GNOME 20 is almost upon us, and it’s going to be a really impressive release, especially since many of its components are getting important upgrades, like GNOME Maps, for example.
When the first edition of GNOME Maps landed just a couple of years ago, it was really hard to picture its place in the stack. It’s an application that doesn’t have any kind of competition, which might be a good indication that it’s needed.
GNOME Maps remained pretty simple for much of its life, but things started to change a few months ago, and more features started to land. Since this application takes advantage of the OpenStreetMap database, it makes sense that users could interact with this resource on a deeper level. So now it’s possible to edit the map straight from the GNOME Maps.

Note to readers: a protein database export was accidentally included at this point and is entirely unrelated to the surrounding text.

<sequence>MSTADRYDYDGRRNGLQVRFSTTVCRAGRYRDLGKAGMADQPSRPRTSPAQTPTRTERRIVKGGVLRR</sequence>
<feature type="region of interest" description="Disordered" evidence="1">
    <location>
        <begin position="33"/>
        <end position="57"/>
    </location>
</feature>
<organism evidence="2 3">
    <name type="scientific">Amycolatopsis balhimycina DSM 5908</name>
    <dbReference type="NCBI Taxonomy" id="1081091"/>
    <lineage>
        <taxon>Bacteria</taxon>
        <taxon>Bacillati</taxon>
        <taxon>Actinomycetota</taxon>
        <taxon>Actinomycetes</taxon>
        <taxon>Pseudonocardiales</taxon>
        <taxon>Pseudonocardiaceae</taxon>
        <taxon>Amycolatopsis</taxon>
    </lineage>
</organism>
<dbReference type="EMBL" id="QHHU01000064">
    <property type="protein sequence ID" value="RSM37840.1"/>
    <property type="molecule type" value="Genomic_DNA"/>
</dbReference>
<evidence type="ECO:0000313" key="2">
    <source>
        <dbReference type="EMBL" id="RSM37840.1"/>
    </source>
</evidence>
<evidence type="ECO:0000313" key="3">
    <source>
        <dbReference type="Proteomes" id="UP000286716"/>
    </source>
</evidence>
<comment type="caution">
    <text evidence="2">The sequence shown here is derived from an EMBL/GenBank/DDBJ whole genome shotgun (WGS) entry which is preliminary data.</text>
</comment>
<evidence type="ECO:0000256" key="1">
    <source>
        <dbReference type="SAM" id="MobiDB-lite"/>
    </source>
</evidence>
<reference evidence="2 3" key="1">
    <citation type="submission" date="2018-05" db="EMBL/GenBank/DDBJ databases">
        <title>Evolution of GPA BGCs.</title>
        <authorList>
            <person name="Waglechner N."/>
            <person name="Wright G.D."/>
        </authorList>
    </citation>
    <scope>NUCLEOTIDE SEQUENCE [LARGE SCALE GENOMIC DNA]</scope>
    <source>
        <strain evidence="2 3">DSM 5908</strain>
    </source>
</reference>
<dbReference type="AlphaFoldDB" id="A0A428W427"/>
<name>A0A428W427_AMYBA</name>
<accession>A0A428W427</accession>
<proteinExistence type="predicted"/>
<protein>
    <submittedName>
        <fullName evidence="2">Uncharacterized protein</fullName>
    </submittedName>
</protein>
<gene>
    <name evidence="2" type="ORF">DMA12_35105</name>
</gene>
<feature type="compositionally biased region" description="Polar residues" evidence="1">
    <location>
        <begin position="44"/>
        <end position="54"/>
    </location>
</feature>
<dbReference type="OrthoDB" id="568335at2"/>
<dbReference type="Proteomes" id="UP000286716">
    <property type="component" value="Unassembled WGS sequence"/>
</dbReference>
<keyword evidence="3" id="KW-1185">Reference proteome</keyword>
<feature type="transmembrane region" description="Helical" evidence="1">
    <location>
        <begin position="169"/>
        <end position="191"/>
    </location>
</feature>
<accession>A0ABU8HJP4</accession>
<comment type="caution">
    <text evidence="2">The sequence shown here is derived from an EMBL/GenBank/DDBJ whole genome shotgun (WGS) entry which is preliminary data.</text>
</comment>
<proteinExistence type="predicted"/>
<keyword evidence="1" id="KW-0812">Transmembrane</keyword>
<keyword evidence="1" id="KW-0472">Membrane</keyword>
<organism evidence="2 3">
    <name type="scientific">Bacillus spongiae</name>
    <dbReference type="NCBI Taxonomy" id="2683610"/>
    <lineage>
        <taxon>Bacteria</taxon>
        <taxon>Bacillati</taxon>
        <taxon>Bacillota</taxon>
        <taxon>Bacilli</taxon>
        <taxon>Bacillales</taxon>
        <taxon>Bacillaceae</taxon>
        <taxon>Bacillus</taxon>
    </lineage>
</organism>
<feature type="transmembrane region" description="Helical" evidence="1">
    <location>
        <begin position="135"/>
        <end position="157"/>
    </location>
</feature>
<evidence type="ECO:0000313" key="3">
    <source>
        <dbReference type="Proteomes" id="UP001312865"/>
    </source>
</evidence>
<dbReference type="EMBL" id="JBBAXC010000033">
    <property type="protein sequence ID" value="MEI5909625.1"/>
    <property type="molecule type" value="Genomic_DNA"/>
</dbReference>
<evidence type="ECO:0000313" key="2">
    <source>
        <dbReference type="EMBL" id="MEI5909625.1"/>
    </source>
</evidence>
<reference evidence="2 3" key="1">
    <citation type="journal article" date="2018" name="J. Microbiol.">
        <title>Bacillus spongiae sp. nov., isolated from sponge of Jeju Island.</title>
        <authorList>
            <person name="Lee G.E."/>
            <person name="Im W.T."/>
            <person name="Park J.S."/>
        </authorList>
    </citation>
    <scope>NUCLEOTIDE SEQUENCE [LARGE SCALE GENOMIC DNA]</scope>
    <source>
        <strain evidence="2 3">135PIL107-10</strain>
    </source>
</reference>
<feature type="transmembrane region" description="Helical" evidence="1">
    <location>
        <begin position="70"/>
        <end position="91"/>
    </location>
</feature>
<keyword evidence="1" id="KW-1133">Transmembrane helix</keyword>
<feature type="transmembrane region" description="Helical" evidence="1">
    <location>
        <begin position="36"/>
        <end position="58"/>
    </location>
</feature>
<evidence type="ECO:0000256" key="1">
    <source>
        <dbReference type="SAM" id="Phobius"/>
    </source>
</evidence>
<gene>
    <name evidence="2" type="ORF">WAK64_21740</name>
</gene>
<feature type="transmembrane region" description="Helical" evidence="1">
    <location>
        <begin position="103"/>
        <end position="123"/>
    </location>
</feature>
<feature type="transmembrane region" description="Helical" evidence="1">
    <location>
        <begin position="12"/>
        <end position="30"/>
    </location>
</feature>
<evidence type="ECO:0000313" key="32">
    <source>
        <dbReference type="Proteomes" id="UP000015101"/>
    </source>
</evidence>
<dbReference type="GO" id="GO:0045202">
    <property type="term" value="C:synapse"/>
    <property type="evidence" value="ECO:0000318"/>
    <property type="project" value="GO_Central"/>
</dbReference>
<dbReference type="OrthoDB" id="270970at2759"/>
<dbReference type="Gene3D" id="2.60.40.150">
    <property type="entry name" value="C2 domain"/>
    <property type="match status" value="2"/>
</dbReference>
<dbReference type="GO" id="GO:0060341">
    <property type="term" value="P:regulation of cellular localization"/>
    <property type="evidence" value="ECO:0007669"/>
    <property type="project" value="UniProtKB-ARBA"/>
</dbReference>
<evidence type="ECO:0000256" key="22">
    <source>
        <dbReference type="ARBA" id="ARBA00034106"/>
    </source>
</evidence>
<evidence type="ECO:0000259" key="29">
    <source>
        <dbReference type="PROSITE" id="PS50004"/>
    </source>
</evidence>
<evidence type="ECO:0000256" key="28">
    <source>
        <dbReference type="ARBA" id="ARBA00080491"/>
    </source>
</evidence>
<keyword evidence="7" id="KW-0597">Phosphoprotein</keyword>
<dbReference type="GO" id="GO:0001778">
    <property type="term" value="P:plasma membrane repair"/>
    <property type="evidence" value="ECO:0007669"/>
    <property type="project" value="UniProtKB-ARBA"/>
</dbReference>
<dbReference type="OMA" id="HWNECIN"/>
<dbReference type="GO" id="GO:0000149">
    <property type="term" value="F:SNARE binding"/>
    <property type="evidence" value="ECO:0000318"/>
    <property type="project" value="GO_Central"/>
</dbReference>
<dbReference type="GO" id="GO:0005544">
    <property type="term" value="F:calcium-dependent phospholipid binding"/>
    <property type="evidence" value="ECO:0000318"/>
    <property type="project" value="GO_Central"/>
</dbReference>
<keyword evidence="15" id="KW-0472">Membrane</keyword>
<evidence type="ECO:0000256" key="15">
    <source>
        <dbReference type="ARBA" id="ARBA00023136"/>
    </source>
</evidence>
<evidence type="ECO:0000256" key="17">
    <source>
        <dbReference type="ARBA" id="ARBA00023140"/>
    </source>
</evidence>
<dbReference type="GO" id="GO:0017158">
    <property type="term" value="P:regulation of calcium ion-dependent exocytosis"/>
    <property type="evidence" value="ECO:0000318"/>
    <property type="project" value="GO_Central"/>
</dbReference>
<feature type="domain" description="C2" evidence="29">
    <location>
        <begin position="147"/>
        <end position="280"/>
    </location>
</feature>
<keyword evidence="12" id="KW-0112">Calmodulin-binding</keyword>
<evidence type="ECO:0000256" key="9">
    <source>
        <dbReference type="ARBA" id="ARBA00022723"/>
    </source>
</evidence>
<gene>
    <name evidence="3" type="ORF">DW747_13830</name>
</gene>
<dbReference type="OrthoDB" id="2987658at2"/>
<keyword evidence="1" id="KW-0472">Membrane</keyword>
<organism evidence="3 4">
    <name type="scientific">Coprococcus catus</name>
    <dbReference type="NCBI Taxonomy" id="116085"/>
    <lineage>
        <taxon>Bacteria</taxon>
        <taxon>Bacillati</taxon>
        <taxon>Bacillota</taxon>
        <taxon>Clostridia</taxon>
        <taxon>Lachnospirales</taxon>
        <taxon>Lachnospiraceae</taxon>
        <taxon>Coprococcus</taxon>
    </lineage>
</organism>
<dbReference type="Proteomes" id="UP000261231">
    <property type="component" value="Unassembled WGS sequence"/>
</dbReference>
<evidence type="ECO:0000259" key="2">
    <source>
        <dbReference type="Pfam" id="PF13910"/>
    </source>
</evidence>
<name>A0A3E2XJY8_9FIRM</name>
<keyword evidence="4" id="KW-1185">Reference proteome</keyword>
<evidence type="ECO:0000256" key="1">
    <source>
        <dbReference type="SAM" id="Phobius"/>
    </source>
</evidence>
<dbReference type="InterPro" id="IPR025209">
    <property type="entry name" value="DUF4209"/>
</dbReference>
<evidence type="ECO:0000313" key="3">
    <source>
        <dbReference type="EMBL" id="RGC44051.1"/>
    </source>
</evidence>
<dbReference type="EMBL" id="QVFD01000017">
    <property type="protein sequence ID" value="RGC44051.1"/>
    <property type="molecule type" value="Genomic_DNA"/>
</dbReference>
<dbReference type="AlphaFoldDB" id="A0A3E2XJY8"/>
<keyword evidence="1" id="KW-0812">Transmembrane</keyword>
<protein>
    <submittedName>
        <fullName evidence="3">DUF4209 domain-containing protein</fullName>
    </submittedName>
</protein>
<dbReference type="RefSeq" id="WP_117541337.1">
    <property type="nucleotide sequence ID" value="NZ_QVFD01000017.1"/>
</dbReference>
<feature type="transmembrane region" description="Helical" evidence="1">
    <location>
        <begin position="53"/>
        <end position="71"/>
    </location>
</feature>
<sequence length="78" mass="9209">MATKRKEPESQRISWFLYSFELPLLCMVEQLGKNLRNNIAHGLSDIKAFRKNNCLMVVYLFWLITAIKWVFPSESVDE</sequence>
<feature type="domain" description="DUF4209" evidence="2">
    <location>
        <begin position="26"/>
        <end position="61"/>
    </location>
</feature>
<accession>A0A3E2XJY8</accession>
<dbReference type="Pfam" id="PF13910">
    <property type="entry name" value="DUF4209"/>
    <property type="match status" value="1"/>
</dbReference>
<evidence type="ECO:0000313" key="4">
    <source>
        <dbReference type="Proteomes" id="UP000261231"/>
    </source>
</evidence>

GNOME Maps becomes even more interesting
The new GNOME 20 is scheduled to land by the end of March, and developers have been instructed to prepare for the feature freeze. After this point in the development, cycle developer will have to focus only on bug fixes.
“Now we also show a link to the place’s official website (if one is tagged in OSM, of course) and likewise for the phone number (theoretically, the phone number should turn into a clickable tel: URI link if you have an app installed that has registered a mime handler for that, but I didn’t find have one, neither Empathy, Ekiga, or Skype seems to do it,” developer Marcus Lundblad explains.
The ability to edit the OSM maps is cool, and since this is more or less the only application of its kind in the Linux ecosystem, we expect to see more improvements made to it in the coming months.
Also, GNOME Maps seems to be present in many distributions by default, so it’s going to get a lot of fans.